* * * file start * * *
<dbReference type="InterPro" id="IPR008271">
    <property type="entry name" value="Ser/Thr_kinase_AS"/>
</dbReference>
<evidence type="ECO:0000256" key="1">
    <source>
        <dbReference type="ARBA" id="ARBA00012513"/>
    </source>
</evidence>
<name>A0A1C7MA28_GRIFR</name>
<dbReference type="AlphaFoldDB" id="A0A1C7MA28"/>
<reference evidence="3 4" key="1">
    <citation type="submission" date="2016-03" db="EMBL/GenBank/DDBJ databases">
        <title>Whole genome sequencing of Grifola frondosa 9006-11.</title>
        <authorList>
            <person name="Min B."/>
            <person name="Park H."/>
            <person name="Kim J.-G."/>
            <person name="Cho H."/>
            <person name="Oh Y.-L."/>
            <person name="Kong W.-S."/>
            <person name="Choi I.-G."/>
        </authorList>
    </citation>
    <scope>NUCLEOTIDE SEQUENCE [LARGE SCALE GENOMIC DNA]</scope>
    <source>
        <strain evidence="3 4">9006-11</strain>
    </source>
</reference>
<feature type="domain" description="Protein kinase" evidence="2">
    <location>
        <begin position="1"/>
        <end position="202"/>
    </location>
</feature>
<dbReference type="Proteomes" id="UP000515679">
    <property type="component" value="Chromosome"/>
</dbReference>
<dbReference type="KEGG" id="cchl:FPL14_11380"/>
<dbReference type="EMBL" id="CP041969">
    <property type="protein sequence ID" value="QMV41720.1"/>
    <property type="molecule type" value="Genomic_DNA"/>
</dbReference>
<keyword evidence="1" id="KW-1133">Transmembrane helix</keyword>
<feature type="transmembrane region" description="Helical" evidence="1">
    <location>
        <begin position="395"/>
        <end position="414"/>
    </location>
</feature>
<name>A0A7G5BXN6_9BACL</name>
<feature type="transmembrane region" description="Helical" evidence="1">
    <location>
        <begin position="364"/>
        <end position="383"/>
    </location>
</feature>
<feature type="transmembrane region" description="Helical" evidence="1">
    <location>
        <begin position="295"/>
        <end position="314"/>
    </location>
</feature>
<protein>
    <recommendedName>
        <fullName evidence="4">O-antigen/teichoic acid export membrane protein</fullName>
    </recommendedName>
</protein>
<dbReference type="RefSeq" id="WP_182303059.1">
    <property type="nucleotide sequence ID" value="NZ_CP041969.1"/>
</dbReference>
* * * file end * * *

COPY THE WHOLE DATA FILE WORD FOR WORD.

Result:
<dbReference type="InterPro" id="IPR008271">
    <property type="entry name" value="Ser/Thr_kinase_AS"/>
</dbReference>
<evidence type="ECO:0000256" key="1">
    <source>
        <dbReference type="ARBA" id="ARBA00012513"/>
    </source>
</evidence>
<name>A0A1C7MA28_GRIFR</name>
<dbReference type="AlphaFoldDB" id="A0A1C7MA28"/>
<reference evidence="3 4" key="1">
    <citation type="submission" date="2016-03" db="EMBL/GenBank/DDBJ databases">
        <title>Whole genome sequencing of Grifola frondosa 9006-11.</title>
        <authorList>
            <person name="Min B."/>
            <person name="Park H."/>
            <person name="Kim J.-G."/>
            <person name="Cho H."/>
            <person name="Oh Y.-L."/>
            <person name="Kong W.-S."/>
            <person name="Choi I.-G."/>
        </authorList>
    </citation>
    <scope>NUCLEOTIDE SEQUENCE [LARGE SCALE GENOMIC DNA]</scope>
    <source>
        <strain evidence="3 4">9006-11</strain>
    </source>
</reference>
<feature type="domain" description="Protein kinase" evidence="2">
    <location>
        <begin position="1"/>
        <end position="202"/>
    </location>
</feature>
<dbReference type="Proteomes" id="UP000515679">
    <property type="component" value="Chromosome"/>
</dbReference>
<dbReference type="KEGG" id="cchl:FPL14_11380"/>
<dbReference type="EMBL" id="CP041969">
    <property type="protein sequence ID" value="QMV41720.1"/>
    <property type="molecule type" value="Genomic_DNA"/>
</dbReference>
<keyword evidence="1" id="KW-1133">Transmembrane helix</keyword>
<feature type="transmembrane region" description="Helical" evidence="1">
    <location>
        <begin position="395"/>
        <end position="414"/>
    </location>
</feature>
<name>A0A7G5BXN6_9BACL</name>
<feature type="transmembrane region" description="Helical" evidence="1">
    <location>
        <begin position="364"/>
        <end position="383"/>
    </location>
</feature>
<feature type="transmembrane region" description="Helical" evidence="1">
    <location>
        <begin position="295"/>
        <end position="314"/>
    </location>
</feature>
<protein>
    <recommendedName>
        <fullName evidence="4">O-antigen/teichoic acid export membrane protein</fullName>
    </recommendedName>
</protein>
<dbReference type="RefSeq" id="WP_182303059.1">
    <property type="nucleotide sequence ID" value="NZ_CP041969.1"/>
</dbReference>